Purchasing – Receiving
HAZAN: Raw food is contaminated. Government inspection of raw food is not effective for hazard control. The correct strategy is for the supplier to have hazard control and to tell the manager the probable and upper limit of contamination in terms of the ICMSF m, M, n, c. If pathogens are at a safe level in the raw food, the food can be eaten as received (e.g., oysters, clams, fish, beef). If the supplier will not provide a HACCP, assume the following contamination in raw food.
Listeria monocytogenes: 1/gram
Staphylococcus aureus: 100/gram
Clostridium perfringens: 100/gram
Bacillus cereus: 100/gram
Clostridium botulinum: 1/gram
In all cases, if multiplication is limited to <10 generations in the unit, the resulting levels of pathogens would only be at the upper level of safety. There is also a problem of allergens in food. There must be an ingredient label with each “recipe” item.
1. Supplier HACCP: Demand HACCP plans from all suppliers and have them certify maximum spoilage and pathogen contamination in ICMSF terms of m, M, n, c. Each item must be identifiable, along with all ingredients.
2. If food is to be eaten as received, get a supplier pathogen “safe level” HACCP certification.
Storage and Pre-preparation
HAZAN: Before the food is consumed, there will be some multiplication of pathogens. Table 1 provides the limits based on FDA 1997 food code recommendations. Setting a cold limit of <55ºF will ensure that any operator with a HACCP program will be able to meet control limits 100% of the time with current refrigeration equipment. Otherwise, HACCP cannot be enforced. Food is no more hazardous at 55ºF in 1.7 days than it is at 45ºF in 4 days, or 110ºF in 4.7 hours. Adding old food to fresh food is a very poor quality and safety practice. The FDA has no prohibition regarding this. Therefore, I include this as a control. By making the general statement, “separate ready-to-eat food from raw food,” I establish this critical control.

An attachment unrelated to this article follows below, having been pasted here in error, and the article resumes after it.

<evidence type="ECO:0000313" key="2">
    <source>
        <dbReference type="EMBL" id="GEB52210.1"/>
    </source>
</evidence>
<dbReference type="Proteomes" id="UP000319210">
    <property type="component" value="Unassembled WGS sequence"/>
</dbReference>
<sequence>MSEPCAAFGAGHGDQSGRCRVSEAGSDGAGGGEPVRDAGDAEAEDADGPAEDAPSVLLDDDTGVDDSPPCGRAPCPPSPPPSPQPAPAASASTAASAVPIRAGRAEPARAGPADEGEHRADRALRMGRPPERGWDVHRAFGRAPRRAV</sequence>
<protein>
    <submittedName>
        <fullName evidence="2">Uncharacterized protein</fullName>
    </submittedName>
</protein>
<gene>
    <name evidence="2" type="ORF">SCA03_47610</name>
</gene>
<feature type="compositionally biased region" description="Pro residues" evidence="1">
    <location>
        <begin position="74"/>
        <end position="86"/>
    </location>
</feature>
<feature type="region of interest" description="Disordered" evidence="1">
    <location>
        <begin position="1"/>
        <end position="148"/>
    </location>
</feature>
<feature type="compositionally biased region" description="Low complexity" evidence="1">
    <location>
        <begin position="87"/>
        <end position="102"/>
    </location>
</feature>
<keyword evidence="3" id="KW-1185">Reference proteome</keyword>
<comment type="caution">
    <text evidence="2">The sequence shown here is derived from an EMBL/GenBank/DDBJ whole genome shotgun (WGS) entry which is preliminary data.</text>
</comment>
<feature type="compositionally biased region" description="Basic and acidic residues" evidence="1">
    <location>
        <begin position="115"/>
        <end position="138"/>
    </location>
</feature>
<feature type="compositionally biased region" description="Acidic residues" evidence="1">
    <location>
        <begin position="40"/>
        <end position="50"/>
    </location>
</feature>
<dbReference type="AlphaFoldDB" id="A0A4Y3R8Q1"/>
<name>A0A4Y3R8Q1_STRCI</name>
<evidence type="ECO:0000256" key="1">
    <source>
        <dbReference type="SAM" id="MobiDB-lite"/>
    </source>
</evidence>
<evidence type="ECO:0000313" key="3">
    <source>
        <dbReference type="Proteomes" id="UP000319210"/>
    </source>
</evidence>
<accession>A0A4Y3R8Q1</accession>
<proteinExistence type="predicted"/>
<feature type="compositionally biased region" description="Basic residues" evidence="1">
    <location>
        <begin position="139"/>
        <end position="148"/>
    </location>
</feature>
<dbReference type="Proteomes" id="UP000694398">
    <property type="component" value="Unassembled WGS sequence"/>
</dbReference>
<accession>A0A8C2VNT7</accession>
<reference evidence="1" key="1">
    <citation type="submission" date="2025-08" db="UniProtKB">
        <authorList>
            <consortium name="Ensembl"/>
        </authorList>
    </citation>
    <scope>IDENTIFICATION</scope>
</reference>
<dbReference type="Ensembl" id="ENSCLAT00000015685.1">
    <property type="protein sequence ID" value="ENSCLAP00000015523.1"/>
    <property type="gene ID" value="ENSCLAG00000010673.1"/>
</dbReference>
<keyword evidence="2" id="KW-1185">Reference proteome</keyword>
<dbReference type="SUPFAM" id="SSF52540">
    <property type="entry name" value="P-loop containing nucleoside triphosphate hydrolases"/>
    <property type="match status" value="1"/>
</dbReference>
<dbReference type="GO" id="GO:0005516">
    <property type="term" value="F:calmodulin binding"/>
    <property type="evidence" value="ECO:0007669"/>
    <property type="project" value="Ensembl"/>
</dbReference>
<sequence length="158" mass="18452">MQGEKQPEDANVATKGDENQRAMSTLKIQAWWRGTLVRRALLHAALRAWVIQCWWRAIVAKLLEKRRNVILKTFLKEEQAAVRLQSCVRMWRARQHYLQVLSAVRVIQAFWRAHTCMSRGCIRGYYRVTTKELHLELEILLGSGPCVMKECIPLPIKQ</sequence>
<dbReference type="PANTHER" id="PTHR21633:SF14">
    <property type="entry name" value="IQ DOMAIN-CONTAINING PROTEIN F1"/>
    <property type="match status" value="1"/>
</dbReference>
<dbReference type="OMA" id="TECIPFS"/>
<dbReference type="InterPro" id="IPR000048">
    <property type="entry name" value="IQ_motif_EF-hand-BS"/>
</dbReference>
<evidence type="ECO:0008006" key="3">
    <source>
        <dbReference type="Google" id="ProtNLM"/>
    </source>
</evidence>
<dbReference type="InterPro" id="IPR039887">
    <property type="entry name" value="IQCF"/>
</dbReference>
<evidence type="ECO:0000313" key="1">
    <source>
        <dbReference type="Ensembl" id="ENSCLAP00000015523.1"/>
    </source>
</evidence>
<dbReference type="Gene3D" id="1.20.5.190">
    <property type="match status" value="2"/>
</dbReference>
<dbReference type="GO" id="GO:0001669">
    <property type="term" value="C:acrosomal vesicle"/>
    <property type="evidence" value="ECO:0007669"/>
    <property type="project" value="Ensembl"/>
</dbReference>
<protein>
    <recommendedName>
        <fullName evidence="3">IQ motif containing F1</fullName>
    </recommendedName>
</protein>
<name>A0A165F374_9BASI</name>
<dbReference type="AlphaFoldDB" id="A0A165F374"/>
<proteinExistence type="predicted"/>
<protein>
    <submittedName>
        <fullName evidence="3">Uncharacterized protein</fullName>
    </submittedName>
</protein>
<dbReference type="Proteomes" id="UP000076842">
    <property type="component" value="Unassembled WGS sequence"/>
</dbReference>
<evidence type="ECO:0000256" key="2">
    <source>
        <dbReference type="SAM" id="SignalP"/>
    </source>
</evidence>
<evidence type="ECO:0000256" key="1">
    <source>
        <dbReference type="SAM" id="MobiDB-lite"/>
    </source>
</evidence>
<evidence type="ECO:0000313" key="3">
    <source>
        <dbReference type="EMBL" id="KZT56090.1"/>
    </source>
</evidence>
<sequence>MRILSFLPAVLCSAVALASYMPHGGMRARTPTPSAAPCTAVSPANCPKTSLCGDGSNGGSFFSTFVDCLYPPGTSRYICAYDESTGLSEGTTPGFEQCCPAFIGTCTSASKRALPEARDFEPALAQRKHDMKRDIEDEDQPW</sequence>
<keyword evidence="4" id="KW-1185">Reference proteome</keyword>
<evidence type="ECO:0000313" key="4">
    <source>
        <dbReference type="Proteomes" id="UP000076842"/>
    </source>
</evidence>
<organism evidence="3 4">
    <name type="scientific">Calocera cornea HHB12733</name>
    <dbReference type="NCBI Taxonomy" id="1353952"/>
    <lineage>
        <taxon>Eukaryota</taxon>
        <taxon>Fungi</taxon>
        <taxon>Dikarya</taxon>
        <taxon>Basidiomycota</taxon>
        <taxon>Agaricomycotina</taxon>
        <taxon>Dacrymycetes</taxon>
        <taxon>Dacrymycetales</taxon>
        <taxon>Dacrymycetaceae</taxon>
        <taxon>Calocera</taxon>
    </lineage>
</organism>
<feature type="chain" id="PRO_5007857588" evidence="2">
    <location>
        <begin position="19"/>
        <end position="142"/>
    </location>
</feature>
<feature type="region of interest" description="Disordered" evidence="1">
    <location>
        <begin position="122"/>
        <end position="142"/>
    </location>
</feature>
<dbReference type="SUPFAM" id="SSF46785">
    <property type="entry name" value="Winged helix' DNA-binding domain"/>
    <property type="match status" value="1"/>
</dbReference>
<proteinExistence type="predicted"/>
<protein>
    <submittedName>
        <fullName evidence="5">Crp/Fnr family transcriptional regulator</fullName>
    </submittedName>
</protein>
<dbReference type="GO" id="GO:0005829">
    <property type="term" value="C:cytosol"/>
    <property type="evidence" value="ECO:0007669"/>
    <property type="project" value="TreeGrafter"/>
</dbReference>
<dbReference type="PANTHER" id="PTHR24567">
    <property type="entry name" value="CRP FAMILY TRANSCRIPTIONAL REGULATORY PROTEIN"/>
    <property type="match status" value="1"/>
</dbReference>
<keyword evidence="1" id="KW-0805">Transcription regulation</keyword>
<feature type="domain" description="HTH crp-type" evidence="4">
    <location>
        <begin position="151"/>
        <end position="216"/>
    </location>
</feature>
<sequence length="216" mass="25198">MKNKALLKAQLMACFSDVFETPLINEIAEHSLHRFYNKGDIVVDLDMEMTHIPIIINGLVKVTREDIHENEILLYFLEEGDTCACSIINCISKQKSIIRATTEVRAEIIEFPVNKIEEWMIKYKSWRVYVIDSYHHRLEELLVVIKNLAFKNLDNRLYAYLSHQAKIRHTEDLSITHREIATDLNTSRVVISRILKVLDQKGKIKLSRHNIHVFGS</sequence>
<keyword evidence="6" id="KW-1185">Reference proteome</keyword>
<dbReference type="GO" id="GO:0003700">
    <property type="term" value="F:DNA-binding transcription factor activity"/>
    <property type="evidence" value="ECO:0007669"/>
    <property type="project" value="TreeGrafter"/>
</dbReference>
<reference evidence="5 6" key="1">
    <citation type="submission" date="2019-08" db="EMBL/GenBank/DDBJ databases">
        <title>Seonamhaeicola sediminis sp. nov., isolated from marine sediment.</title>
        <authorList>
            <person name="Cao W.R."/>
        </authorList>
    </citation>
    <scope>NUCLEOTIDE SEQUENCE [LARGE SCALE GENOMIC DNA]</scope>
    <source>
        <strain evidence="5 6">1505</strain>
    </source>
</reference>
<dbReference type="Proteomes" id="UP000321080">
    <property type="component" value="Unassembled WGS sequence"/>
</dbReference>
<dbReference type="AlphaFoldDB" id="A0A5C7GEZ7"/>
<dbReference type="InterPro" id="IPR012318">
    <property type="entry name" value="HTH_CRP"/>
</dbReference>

1. Label with date received. Keep raw food temperature <55ºF and control food temperature and time so that there are <10 multiplications of pathogens on raw food. (See Table 1.)
2. Old food is not added to fresh food.
3. Separate ready-to-eat food from raw food.
HAZAN: Fruits, vegetables, and raw foods are contaminated. Washing fruits and vegetables gives limited and variable results. The best process is the double wash–soak in the first sink and agitate, then, rinse in a colander in the second sink. This will only give a 10-2 reduction at best. Adding chemicals to the wash gives variable results that are not much better. Heating food in <6 hours to >130ºF controls multiplication during cooking. Pasteurization according to Table 2 will make any food, including the surface of fruits and vegetables, safe. (Fruits and vegetables are assumed to be safe under the surface in the tissue / cells of the food.)
1. Double wash fresh fruits and vegetables to get a 10-2 reduction.
2. Heat quickly enough to prevent pathogen multiplication (continuous heating from 50 to 130ºF in <6 hours).
3. Pasteurize food for 10-5 Salmonella spp. reduction. (See Table 2.) If the salmonellae are in low-water-activity food (perhaps <0.92), the pasteurization value needs to be increased. Each process must be individually evaluated.